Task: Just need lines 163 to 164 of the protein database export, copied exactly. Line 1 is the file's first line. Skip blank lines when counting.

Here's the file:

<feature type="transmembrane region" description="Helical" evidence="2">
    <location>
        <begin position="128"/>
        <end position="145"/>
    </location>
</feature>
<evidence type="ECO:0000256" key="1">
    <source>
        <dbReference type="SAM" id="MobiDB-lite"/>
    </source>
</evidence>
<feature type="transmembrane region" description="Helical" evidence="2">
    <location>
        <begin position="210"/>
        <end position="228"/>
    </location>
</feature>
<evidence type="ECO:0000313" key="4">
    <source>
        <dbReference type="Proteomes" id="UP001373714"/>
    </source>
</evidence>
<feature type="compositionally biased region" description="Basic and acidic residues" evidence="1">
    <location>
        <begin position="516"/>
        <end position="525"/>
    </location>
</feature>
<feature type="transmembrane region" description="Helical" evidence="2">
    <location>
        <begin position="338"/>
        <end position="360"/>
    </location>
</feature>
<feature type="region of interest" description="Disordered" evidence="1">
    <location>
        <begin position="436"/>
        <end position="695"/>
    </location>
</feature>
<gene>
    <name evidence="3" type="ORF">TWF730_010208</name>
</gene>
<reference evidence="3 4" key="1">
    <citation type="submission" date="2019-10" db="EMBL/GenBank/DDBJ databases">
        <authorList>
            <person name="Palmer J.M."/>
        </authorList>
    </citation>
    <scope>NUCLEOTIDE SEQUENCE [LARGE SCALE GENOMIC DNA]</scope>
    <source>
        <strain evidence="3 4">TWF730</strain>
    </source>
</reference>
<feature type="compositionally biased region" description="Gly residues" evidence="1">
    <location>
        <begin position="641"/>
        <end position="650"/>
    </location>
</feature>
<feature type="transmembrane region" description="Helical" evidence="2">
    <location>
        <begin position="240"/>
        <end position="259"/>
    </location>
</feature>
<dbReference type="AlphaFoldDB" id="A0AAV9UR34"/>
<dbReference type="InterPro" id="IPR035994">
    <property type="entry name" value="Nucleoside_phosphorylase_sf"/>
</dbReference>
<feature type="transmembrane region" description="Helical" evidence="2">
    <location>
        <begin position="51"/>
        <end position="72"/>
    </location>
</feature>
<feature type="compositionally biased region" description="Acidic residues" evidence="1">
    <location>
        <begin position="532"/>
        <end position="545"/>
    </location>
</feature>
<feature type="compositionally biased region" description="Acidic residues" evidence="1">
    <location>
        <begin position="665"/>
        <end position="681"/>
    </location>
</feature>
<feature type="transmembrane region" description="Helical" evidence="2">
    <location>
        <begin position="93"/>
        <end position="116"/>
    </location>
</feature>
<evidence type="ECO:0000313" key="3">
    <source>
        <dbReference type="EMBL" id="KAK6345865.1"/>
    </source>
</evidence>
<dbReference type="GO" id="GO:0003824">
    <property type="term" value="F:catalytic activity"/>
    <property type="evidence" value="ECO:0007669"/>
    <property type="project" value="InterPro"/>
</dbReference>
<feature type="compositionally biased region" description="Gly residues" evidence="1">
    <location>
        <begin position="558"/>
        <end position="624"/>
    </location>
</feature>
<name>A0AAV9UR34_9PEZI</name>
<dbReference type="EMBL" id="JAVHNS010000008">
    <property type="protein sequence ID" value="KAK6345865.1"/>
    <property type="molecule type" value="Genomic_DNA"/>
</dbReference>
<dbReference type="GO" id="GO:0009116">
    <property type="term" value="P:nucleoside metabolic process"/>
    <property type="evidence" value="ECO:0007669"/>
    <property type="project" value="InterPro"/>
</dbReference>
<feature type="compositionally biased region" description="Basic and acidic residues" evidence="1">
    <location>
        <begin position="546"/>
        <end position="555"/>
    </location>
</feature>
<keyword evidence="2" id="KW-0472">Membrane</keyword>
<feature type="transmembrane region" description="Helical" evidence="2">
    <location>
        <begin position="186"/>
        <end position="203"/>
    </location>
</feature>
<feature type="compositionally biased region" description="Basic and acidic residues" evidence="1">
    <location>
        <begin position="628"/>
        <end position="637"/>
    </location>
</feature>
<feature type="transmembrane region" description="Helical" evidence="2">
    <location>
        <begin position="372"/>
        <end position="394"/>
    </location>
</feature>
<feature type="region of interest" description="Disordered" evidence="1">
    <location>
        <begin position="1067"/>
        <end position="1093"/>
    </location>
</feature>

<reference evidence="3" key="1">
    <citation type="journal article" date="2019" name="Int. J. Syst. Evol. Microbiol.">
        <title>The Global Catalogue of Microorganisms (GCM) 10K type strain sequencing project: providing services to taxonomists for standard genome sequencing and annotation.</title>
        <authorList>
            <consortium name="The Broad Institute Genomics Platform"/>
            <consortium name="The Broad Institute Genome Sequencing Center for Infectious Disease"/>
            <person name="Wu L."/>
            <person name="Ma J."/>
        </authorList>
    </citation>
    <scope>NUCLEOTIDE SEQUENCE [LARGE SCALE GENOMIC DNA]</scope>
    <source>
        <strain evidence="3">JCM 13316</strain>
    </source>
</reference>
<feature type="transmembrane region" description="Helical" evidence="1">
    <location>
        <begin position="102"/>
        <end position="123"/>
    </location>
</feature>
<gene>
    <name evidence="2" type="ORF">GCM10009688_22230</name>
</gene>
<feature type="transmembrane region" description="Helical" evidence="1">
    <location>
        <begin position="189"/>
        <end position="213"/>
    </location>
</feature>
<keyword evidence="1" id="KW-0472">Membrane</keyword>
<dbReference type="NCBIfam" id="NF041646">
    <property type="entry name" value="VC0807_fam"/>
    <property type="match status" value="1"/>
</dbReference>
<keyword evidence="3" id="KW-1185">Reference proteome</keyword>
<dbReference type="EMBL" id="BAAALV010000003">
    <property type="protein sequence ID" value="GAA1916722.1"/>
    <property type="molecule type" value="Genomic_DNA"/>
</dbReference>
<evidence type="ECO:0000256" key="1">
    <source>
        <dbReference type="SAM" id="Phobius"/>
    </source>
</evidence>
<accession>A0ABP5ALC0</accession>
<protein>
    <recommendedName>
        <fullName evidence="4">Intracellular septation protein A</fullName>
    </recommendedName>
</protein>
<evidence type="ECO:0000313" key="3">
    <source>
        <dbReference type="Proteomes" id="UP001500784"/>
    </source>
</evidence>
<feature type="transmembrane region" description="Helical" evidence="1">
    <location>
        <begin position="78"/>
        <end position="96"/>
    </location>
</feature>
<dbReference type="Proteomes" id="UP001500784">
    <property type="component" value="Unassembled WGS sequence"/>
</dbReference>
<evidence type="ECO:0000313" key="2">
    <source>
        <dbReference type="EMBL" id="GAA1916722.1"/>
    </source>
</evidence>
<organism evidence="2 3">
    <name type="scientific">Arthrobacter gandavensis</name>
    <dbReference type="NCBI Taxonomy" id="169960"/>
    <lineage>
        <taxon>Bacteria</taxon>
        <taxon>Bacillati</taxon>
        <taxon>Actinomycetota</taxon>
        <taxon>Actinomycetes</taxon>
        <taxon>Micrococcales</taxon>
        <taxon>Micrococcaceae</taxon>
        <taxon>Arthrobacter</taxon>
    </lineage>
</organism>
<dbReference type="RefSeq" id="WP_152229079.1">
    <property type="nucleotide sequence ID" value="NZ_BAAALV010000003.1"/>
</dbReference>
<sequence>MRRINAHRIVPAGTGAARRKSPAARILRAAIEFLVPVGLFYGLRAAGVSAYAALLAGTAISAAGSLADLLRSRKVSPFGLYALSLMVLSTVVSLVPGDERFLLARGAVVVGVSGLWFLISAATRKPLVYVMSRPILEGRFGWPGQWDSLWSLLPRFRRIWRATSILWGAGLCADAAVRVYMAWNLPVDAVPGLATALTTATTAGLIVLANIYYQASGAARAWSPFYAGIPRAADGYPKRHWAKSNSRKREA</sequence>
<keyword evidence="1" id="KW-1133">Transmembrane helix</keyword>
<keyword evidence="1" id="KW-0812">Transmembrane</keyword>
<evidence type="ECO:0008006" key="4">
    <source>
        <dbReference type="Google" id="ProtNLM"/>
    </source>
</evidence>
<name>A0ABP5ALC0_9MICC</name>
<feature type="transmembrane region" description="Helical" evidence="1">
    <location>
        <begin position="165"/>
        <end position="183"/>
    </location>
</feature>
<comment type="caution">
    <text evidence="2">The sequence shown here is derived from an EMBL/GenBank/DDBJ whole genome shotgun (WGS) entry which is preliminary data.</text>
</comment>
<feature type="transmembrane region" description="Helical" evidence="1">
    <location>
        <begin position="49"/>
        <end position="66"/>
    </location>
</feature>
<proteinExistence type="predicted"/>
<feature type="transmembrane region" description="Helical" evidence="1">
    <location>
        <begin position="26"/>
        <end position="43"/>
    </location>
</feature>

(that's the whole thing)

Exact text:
    <source>
        <strain evidence="3">JCM 13316</strain>